My Lords, can the noble and learned Lord confirm that most of the papers removed by the police from the BBC in Glasgow were sifted through quickly and returned to the BBC? The balance of the papers, so I am informed, was apparently in no way as large in volume as those removed. Therefore, why is it taking so long to sift through those? When will the recommendation be made to the Procurator Fiscal?

Lord Cameron of Lochbroom

My Lords, it is true that the police, at the request of myself, sifted through material as quickly as they could in order to be certain of what could be returned properly to the BBC as not being relevant to the investigation they were making and continue to make. The police examination continues, but obviously at this stage I cannot give any indication to the House when it will be completed and when a report will be made to my Procurator Fiscal.

Lord Winstanley

My Lords, will the noble and learned Lord hazard a guess as to what would have been the reaction of his noble friends on the Government Benches had a trawl of this kind been carried out when a Labour Government were in power? Bearing in mind that we are governed in this country largely by precedent, should we not regard new precedents with grave suspicion?

Lord Cameron of Lochbroom

My Lords, I hesitate to answer hypothetical questions of the kind which the noble Lord has just asked. However, I am bound to say that this case is only a precedent for showing what is perfectly ordinary procedure; namely, that where a report has been received of an offence of a serious nature having been committed which the prosecuting authorities are bound to take up and investigate, the use of search warrant procedure is a due process of law which it is perfectly appropriate to use, as it was used in this case.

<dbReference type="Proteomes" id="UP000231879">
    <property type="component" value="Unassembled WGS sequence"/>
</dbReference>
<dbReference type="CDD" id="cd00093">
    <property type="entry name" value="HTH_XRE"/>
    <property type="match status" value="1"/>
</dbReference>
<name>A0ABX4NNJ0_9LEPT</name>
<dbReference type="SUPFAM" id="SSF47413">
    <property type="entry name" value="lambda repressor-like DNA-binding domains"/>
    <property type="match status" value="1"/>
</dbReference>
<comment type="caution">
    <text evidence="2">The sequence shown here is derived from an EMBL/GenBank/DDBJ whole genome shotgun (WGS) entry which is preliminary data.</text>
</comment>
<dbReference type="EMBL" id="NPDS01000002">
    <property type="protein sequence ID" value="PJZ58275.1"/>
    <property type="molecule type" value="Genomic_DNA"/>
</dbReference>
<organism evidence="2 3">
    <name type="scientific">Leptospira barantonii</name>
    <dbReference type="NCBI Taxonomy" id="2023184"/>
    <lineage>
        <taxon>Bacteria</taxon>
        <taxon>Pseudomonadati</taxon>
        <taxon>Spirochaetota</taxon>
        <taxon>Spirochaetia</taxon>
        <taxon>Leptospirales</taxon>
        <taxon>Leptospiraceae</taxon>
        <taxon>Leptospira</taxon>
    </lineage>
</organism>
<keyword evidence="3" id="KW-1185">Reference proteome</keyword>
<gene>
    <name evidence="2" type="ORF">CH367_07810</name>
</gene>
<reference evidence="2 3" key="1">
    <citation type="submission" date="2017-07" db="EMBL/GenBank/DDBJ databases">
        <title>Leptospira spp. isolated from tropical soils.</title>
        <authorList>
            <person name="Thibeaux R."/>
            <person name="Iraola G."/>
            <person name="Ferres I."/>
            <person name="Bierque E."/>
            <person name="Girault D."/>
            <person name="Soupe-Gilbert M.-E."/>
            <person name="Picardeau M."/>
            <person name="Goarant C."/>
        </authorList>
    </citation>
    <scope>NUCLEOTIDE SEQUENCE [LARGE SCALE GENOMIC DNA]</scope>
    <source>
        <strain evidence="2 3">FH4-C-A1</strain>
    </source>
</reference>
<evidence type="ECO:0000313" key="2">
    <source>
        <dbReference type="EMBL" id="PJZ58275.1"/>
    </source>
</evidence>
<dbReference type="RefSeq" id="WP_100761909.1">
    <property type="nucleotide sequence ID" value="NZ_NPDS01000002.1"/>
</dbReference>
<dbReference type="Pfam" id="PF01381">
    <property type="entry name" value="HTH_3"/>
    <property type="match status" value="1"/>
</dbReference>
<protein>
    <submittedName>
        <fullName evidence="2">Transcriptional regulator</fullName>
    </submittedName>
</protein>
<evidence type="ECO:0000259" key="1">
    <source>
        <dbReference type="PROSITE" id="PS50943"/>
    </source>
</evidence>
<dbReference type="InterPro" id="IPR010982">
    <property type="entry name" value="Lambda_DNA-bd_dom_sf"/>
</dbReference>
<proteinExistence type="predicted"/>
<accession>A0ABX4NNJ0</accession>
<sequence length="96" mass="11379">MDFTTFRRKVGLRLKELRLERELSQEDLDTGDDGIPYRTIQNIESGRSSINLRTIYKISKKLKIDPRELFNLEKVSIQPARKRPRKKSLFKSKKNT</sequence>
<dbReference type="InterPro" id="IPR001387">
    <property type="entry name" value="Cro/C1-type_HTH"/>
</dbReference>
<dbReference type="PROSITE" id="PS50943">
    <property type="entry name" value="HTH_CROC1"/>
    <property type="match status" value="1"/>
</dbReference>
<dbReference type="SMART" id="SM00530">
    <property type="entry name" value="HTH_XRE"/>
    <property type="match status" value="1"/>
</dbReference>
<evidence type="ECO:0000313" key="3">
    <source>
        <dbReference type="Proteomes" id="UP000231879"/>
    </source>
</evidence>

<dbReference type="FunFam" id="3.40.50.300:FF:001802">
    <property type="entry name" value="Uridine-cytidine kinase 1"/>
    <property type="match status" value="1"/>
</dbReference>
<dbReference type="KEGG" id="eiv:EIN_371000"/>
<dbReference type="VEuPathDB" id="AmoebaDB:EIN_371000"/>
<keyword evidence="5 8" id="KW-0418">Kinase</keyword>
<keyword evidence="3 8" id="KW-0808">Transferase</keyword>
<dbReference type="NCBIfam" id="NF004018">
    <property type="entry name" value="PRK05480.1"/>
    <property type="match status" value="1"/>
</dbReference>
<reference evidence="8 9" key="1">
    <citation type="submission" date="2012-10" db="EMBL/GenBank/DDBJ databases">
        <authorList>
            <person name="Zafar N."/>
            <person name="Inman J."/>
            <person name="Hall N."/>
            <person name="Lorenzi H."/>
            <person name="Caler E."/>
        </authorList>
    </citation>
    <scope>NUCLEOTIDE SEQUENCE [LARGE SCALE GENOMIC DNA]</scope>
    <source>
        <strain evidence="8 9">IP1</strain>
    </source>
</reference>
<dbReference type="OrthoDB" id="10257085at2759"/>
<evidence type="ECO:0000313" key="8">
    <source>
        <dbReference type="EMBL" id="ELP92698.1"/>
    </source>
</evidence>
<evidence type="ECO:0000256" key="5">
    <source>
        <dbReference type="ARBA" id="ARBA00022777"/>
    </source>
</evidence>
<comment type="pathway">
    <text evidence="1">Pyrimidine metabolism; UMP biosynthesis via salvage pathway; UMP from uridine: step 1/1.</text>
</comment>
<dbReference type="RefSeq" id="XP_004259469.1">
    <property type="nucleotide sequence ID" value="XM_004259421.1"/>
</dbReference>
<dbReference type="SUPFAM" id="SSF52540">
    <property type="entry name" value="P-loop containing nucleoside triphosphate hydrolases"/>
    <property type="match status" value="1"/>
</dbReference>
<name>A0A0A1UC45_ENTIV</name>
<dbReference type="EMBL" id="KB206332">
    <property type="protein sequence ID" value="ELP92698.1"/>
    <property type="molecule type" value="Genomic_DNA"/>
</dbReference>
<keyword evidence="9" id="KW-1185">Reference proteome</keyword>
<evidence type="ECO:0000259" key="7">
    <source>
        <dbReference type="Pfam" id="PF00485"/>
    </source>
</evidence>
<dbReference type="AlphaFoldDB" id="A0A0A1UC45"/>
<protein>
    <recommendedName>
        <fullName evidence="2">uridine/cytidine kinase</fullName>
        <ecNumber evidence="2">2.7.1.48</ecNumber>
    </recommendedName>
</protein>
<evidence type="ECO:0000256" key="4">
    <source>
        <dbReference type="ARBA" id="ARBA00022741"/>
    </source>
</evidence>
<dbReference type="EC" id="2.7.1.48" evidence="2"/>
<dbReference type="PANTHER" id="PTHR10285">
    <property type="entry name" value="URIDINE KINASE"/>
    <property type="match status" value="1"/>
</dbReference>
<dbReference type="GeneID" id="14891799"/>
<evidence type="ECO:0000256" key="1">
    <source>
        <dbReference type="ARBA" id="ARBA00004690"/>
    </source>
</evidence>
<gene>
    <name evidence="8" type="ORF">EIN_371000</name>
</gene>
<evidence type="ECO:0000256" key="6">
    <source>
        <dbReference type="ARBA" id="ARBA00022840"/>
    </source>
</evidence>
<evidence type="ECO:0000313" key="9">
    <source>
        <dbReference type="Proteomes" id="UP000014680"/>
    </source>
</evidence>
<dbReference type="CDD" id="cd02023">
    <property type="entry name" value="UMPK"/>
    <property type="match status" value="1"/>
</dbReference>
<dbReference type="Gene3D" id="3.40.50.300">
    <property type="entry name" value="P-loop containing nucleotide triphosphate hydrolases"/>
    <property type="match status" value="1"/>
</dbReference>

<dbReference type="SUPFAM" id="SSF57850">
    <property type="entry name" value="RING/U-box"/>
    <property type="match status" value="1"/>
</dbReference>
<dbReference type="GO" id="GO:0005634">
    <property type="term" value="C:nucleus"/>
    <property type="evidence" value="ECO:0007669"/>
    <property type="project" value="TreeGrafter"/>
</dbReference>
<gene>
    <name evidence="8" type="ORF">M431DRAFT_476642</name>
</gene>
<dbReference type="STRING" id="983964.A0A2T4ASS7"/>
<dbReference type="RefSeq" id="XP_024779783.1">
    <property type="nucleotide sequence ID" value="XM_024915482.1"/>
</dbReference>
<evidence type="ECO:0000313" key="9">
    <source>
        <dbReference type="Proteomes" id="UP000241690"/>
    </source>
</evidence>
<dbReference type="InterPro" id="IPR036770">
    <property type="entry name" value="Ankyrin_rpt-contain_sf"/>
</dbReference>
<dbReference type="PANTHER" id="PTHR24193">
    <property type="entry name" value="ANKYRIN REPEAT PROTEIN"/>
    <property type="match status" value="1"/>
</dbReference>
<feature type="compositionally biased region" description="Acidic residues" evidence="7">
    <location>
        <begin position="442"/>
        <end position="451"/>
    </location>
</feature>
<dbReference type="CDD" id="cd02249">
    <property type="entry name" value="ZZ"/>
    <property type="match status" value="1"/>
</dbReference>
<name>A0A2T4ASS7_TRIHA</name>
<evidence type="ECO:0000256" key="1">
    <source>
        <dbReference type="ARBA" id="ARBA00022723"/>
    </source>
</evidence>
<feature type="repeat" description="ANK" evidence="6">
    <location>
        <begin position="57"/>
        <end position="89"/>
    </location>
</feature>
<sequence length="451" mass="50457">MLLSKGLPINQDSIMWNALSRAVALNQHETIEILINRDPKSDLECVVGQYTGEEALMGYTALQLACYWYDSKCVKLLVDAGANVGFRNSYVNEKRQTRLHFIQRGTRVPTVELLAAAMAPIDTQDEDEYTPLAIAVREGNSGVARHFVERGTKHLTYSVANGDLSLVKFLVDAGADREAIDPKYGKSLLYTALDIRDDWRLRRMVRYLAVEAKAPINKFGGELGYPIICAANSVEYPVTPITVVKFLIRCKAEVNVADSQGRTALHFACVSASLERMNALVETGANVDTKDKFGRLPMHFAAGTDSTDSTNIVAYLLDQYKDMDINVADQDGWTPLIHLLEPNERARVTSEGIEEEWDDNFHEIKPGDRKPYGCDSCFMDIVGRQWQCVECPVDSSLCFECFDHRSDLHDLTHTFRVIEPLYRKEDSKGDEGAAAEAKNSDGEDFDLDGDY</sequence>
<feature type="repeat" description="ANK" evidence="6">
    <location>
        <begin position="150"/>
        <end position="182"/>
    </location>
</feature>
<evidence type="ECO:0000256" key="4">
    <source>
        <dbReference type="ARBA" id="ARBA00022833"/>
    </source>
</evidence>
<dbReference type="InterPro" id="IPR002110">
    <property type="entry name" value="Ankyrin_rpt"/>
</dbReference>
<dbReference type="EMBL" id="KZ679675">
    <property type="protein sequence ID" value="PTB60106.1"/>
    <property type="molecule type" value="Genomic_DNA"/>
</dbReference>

Lord Harmar-Nicholls

My Lords, following the last hypothetical question, may I ask my noble and learned friend whether it would be true to say that whatever government were in power and whatever their political persuasion it would still be a decision of the judiciary and the legal representatives, who are completely impartial and independent of any government of whatever party?

Lord Cameron of Lochbroom

My Lords, I am obliged to my noble friend. He is absolutely right. I should have expected a law officer of any government to have taken the same independent outlook that I have taken. Such has been the case in the past, and the outlook is one that any holder of my office takes in this kind of matter.

Lord Paget of Northampton

My Lords, in his original Answer to my Question the noble and learned Lord said nothing had happened, but since then he has told us that lots of things have happened. Is he surprised to find that my curiosity is unsatisfied? Does he remember the last time we had something of this sort, when a predecessor of his honourable and learned friend—I think it was the Lord Halifax of the day—took out a general warrant to seize the "North Britain" from Mr. Wilkes? He got into a great deal of trouble and received a good many writs and formidable judgments. Have the Government yet received any writ from the BBC, which I know is a soft touch? Surely by now they have received writs from Mr. Campbell.

Lord Cameron of Lochbroom

My Lords, the warrant that was issued was not a general warrant and no writ has been received from the BBC by any party so far as I am aware. As regards the warrant, noble Lords will be aware that the BBC took action in the English courts in relation to the showing of the Zircon film, but that was a civil action relating to an injunction. I think that the noble Lord will be aware of that.